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Latin American and Caribbean Studies

The concentration in Latin American and Caribbean Studies (LACA) leads to a strong, interdisciplinary understanding of culture, history, and contemporary issues in Latin America, the Caribbean, and the Latino/a diaspora.

Requirements are intentionally broad and flexible to accommodate the focused interests of students in understanding the diverse reality of this region. Concentration requirements include four themes: language, area studies, research, and internship / service work. A wide selection of courses from departments across the University expose students to the methods and materials of different disciplines and provide a background in the contemporary and historical contours of Latin American, Caribbean, and Latino/a societies. For more information, contact the Director of Undergraduate Studies, Jeremy Mumford. Beginning summer 2018, the DUS will be Professor Erica Durante.

Concentration Requirements

1. Ten courses on Latin American, Caribbean, and/or Latinx subjects.  These may be explicitly designated as LACA classes, but do not need to be.  Up to two of these courses can be language learning classes.  Relevant courses from study abroad may count toward this total. For double concentrators, up to two classes can count toward the course requirements of both LACA and another concentration.  At least two different academic disciplines should be represented in the ten courses. Courses in which the student did substantial work on a Latin American, Caribbean, or Latinx subject may count toward this total, even if the course as a whole has a more general subject matter.  Concentrators should periodically update their courses on ASK and confirm with the Director of Undergraduate Studies that they are on track to meeting the coursework requirement. 

The courses must include at least one survey course providing a comprehensive and comparative view of the region.  Examples include the following:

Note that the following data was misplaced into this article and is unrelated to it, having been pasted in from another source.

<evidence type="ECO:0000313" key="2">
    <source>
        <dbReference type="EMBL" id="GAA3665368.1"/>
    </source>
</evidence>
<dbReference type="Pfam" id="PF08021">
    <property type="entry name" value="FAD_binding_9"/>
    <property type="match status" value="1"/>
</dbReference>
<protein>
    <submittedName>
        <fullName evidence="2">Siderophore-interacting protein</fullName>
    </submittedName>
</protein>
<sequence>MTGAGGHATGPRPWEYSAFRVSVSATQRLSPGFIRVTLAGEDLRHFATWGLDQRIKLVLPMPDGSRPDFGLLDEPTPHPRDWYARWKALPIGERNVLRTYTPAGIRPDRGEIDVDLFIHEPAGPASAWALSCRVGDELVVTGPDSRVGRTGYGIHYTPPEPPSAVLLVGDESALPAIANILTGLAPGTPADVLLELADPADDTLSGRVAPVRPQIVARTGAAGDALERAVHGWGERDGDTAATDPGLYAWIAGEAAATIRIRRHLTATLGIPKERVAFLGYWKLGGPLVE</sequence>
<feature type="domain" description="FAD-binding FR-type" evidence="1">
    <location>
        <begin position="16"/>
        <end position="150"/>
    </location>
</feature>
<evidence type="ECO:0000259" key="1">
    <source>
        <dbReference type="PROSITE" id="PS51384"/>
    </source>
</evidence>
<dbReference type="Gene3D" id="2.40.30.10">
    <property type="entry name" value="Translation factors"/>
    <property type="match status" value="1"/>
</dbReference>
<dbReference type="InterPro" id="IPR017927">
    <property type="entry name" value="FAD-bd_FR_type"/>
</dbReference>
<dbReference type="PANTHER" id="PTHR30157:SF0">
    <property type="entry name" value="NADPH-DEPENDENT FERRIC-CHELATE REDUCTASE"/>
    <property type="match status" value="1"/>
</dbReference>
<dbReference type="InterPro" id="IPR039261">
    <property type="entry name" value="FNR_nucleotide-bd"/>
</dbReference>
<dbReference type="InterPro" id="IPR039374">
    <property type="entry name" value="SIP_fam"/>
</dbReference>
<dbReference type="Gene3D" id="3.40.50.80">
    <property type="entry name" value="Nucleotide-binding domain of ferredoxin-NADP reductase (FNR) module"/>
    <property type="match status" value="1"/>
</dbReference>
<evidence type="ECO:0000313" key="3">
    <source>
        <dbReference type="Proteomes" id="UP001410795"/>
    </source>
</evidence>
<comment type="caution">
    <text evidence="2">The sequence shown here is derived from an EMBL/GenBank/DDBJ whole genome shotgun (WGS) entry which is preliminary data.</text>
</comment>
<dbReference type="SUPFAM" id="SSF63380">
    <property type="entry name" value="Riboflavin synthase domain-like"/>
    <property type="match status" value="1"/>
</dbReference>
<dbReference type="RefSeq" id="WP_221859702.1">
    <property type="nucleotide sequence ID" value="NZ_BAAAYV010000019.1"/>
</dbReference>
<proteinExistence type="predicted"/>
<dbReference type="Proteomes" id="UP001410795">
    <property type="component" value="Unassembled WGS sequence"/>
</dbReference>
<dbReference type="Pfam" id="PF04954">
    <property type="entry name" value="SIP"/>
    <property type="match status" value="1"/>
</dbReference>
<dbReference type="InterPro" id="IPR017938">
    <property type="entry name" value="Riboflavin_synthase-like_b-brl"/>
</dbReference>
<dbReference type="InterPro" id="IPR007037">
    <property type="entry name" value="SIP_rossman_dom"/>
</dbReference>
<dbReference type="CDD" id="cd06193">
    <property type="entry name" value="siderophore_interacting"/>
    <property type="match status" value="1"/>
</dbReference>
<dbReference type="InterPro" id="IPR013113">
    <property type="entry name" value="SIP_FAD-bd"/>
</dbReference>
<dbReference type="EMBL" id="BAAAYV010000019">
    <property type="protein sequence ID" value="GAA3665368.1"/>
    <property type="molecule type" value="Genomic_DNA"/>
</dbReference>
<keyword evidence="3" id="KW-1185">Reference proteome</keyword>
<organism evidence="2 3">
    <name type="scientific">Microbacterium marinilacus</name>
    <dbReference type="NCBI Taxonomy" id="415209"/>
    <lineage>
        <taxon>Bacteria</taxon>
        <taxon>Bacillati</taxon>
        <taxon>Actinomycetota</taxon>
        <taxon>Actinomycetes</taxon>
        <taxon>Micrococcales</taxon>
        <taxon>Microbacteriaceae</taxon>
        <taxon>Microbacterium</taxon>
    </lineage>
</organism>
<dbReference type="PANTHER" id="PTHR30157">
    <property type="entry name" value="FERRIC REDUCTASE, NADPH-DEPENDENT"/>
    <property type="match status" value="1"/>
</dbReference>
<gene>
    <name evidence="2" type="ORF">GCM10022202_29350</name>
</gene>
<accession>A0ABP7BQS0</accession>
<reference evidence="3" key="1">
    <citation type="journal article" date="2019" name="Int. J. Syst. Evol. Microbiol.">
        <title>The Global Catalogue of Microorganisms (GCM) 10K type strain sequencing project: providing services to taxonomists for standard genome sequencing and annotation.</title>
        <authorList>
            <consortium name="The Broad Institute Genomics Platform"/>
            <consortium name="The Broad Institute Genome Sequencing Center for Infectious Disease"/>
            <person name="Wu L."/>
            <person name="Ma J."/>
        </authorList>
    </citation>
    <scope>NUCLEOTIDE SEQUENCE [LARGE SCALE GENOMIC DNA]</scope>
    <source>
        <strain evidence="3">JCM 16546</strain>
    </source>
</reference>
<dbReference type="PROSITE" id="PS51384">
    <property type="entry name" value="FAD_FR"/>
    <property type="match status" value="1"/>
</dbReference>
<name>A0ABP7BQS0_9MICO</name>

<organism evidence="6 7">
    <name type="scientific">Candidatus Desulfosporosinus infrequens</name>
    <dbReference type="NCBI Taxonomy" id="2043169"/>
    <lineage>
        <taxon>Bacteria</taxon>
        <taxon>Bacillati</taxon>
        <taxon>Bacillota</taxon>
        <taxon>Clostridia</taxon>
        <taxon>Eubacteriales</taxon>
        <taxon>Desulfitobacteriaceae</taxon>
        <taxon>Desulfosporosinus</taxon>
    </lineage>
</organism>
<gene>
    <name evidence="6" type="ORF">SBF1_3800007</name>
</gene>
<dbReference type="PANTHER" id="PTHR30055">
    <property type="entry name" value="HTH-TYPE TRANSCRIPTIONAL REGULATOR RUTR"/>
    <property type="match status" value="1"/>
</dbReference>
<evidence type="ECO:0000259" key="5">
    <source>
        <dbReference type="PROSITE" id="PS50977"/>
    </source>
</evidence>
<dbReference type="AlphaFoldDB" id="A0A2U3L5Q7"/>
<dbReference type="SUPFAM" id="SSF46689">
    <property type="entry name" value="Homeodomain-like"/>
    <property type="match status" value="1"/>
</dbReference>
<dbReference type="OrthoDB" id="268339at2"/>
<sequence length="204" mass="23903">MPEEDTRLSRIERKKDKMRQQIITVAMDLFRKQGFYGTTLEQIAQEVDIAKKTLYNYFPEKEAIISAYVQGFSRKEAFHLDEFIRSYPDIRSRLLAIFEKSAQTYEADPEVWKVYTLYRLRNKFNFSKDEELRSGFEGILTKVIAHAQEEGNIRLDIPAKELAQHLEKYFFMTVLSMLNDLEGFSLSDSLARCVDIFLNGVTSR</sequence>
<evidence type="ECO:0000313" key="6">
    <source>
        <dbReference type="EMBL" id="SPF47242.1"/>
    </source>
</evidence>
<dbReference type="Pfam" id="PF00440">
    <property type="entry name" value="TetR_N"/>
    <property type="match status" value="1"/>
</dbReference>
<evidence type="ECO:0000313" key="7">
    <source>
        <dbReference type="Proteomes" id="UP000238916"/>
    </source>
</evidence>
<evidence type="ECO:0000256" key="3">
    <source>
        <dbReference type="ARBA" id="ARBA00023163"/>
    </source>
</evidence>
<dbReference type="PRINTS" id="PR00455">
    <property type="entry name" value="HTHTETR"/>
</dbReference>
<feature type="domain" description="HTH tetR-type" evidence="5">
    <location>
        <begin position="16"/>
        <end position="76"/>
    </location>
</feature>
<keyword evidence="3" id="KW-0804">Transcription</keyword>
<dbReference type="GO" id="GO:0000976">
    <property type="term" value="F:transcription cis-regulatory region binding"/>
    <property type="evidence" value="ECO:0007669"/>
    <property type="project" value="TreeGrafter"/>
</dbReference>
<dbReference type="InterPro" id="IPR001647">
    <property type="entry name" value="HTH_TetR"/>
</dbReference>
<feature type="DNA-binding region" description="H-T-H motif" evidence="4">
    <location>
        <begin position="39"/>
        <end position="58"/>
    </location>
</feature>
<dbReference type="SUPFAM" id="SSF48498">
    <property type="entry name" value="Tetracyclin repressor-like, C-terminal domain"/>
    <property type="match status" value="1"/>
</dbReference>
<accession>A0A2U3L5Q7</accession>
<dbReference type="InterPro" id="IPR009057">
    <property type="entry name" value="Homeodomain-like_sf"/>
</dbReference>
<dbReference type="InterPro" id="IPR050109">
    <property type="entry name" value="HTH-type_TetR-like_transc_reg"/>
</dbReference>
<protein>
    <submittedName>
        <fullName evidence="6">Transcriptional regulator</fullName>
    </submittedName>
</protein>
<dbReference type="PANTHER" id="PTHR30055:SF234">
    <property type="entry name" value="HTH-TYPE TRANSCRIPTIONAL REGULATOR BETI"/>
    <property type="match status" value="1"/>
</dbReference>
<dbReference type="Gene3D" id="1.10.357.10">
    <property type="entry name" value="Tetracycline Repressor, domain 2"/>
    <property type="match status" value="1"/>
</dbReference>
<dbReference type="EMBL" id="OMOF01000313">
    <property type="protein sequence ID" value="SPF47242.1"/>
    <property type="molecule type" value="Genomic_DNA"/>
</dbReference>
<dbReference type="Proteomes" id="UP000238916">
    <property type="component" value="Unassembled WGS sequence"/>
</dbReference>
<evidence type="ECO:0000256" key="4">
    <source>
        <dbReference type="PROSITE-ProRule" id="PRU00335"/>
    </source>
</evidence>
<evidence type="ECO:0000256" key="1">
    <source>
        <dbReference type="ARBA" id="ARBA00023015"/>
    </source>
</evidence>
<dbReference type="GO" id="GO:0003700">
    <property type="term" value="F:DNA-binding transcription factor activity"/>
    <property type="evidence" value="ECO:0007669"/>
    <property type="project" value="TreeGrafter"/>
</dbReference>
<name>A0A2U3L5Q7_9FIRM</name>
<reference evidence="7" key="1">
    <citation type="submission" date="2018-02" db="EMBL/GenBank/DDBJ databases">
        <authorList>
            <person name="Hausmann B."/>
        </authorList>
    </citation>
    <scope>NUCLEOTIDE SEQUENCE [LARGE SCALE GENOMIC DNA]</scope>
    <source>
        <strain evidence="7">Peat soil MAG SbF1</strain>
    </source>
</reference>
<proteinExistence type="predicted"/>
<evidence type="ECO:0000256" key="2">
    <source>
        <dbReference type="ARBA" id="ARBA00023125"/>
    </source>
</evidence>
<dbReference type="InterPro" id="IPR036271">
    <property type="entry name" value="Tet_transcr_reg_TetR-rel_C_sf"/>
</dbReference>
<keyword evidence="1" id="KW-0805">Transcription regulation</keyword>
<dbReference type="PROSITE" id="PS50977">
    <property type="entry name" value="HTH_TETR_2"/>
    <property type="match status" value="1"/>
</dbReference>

Introduction to Latin America
Pre-Columbian Art and Architecture: A World That Matters
Peoples and the Cultures of the Americas
Vertical Civilization: South American Archaeology from Monte Verde to the Inkas
Economic Development in Latin America
The Economics of Latin Americans
Encounters: Latin America in Its Literature and Culture
Modern Latin America
Latin American History and Film: Memory, Narrative and Nation

2. Competence in a Latin American and/or Caribbean language.  Competence in Spanish, Portuguese,  French, Haitian Kreyol, Kaqchikel Maya, etc. may be demonstrated through a departmental test, AP credit, language courses at Brown or elsewhere, study abroad, etc; please contact the concentration advisor to confirm. (If the student’s primary area of study is the Anglophone Caribbean, a field language is not necessary.)

3. An internship or volunteer service, located in the U.S. or overseas, for one semester or one summer. Work completed during study abroad may count toward this requirement. The service work will connect theory to practice, applying scholarly knowledge to social challenges. Students are encouraged to consult with the Swearer Center for Public Service for assistance finding a volunteer placement. Students should also meet with the DUS by the beginning of junior year to discuss their work plan for their service component. Upon completion of the internship or service work, students submit a brief summary report to the concentration advisor linking their experience to their scholarship, accompanied by a short letter from a supervisor confirming the completion of the work.

4. A capstone project.  This may be a senior honors thesis or creative project, supervised by a primary advisor and a secondary reader; a non-honors research paper; or a reflective paper about non-academic work (such as service or foreign study) related to Latin America, the Caribbean or the Latinx experience.